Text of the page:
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I looked for pictures for a couple of hours, wondering what to use to engage my grade 3 students who are thinking about blogging. I ended up choosing the above image for the word choice and colours because we were doing a blogging lesson.
This has been an incredibly busy week, but I am trying to focus on making one blog post a week and this week I’ve been thinking a lot about training, and sharing and how amazing video is at this.
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This week I’ve created two videos for training purposes for my teachers. Recently I’ve had to go to four or five classes and set certain things up. While I love spending my time with teachers, I really want my job as EdTech Coach to be focused on learning conversations. In order to liberate some of my setting up with teachers time I’ve made videos and shared them with teachers, this way they always have access and they can learn at their own time (and not have to ask me which I think some people try to just coast along until we realize that they aren’t doing what’s expected). The videos have been easy to make using Camtasia2 my coworkers use another program, but I think this is pretty easy to use.
I’m trying not to think of myself as “just” an Edtech Coach, but as a learning coach. While I don’t have the whole skill set yet, it’s something I’m working on.
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I think it all goes back to the sense of community and connection. If we all feel like we are connected, and we are trying to do the best for learning (students’ and ours) then we need to be open to some direction. Any kind of peer coaching can be helpful.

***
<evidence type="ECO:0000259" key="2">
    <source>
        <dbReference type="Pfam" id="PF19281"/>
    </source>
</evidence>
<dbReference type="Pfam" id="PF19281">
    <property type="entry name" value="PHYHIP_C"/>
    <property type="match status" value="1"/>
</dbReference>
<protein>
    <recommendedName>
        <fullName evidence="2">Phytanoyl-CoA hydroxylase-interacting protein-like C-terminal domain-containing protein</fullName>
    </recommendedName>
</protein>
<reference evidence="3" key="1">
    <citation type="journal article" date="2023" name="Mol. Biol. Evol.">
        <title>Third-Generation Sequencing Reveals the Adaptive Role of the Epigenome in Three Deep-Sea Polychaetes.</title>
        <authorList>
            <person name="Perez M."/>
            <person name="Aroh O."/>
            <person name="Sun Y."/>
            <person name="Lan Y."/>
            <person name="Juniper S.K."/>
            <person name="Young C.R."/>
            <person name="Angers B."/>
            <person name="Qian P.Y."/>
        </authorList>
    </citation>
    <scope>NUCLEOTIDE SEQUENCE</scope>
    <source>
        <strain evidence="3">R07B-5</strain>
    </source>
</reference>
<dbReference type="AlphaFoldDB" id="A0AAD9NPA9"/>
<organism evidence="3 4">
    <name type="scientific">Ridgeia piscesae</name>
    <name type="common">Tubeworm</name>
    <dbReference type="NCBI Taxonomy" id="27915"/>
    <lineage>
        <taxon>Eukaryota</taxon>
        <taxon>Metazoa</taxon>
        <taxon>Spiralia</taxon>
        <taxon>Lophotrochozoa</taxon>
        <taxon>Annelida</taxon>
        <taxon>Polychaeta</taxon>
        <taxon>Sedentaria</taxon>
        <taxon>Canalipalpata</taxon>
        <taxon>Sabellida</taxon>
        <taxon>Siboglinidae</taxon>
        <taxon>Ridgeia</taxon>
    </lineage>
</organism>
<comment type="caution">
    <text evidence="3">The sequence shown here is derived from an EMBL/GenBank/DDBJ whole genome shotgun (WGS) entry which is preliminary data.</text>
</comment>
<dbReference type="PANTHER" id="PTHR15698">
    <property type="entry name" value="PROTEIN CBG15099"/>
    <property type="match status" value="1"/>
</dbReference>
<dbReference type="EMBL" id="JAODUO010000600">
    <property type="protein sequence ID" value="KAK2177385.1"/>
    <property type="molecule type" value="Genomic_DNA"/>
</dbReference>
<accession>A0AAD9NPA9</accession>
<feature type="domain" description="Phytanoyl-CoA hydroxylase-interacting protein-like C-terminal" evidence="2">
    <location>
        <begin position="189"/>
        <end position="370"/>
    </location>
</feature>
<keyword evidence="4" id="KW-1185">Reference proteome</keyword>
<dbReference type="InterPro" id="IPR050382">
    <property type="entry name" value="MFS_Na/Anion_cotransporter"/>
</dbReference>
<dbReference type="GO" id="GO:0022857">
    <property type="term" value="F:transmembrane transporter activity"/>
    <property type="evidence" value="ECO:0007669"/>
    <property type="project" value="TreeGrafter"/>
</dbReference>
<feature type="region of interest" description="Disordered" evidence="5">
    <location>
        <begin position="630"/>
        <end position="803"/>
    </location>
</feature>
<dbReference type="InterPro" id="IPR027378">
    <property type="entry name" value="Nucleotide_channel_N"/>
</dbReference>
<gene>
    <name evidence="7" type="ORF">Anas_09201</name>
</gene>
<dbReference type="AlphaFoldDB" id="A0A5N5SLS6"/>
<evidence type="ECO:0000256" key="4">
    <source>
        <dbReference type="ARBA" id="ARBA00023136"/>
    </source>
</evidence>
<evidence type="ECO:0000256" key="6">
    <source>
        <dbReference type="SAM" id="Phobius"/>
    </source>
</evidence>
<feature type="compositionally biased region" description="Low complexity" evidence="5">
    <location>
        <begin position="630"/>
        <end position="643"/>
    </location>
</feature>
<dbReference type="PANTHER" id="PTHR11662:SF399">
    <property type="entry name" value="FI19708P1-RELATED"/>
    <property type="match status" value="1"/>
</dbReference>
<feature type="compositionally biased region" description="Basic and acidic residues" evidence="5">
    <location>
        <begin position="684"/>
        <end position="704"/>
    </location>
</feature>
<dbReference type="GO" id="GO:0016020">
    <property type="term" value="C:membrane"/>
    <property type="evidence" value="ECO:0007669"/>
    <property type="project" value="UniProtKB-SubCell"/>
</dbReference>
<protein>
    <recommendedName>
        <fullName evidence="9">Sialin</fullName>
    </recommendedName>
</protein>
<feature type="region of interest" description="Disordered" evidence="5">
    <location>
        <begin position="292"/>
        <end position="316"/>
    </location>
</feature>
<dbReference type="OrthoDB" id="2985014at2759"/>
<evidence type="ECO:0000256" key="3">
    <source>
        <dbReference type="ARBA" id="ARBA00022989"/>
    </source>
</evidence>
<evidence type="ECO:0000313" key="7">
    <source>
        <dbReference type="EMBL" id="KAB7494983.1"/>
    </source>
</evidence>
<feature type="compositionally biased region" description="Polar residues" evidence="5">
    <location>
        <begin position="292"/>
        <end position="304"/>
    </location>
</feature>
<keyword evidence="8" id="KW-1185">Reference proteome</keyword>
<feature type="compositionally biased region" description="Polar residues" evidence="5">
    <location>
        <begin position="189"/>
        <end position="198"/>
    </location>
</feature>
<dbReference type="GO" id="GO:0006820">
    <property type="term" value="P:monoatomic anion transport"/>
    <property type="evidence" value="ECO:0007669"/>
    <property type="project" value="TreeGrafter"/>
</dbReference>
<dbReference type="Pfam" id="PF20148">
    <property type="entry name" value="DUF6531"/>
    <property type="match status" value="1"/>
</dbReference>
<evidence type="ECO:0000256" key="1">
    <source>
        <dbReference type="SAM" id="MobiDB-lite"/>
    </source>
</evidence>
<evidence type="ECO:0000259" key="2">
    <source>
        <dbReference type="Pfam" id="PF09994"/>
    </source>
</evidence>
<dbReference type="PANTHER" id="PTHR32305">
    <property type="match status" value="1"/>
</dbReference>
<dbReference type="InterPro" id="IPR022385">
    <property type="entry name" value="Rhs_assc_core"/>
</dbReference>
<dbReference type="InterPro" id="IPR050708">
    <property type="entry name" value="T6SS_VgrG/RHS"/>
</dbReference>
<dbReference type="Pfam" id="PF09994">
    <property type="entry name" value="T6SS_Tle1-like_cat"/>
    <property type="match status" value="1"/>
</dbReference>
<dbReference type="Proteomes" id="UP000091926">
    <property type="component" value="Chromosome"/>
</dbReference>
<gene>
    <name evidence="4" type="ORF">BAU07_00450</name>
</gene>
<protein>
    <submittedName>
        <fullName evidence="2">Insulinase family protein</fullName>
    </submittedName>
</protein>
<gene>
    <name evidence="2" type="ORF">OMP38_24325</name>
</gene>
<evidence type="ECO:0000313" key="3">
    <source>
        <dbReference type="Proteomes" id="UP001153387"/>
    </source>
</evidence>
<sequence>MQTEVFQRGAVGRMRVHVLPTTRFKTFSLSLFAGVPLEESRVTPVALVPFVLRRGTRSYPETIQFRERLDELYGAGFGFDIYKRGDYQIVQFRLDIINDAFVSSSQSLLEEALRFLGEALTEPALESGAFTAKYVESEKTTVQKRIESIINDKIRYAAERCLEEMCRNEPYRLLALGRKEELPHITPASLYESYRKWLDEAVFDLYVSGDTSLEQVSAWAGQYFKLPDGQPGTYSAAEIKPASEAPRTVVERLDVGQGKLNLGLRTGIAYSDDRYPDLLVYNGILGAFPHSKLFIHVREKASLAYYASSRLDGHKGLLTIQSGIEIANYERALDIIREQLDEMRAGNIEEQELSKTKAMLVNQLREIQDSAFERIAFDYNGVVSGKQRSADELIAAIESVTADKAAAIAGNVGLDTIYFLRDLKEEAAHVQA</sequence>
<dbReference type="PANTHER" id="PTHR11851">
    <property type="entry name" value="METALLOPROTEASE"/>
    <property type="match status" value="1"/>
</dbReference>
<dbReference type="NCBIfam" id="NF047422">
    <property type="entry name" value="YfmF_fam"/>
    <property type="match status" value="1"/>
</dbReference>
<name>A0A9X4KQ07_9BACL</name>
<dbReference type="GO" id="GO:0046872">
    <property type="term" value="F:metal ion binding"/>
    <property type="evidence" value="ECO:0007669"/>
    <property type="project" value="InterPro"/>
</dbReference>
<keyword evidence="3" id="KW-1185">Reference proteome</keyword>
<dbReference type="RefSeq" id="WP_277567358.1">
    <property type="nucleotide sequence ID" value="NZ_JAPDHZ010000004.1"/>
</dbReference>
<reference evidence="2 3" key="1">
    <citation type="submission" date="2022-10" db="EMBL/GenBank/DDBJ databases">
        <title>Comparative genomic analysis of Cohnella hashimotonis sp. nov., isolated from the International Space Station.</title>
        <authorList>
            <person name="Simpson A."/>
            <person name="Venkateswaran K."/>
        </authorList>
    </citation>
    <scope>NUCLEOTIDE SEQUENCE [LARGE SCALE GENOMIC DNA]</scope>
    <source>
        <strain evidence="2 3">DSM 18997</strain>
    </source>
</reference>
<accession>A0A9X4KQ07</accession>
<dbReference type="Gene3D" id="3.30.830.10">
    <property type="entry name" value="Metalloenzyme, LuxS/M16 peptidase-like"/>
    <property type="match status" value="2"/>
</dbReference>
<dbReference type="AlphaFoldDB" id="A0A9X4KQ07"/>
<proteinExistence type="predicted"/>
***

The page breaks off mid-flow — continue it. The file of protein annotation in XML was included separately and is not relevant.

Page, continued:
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I was reading George Couros’ blog today about “work phone mentality“, while I always enjoy his blog posts, this one really got me thinking.
At my previous school, before we introduced iPads to the classroom we gave them to our teachers for six months. The first two months were playing, and like Couros mentioned, not everyone played. Some people used it for personal communication, some looked into how they could use it with students, but I guess everyone who used it thought about how they could use it to enhance their teaching (which is great). But I don’t think anyone used it to try to create something (myself included).
I don’t think we were solely consuming (or we were aware of solely consuming), rather I think so much of what we know as educators is to consume and adapt. Rarely are we asked to create change, or stimulate change (well in our students yes, but in the system? I don’t think so).
For the past two years as an EdTech coach, I’ve been asking teachers to create rather than consume with their learners. And I fully support that idea today, but I think I’ve missed out on some of the benefits of consuming, or I’ve been using the word improperly or just leaving off the creating aspect from consuming.
Consuming, creating and the commons
While I often think of the potential of creative commons, I don’t always think of it as a tool for both creating and consuming (although now that I think of it, I can’t actually imagine it any other way). Coming from a constructivist view point, I believe we build on from our previous knowledge, besides direct experience and then consumption (reading, watching, listening, interacting) to other people’s experience, I don’t know what other ways we can acquire knowledge.
|Screen Shot by Maureen|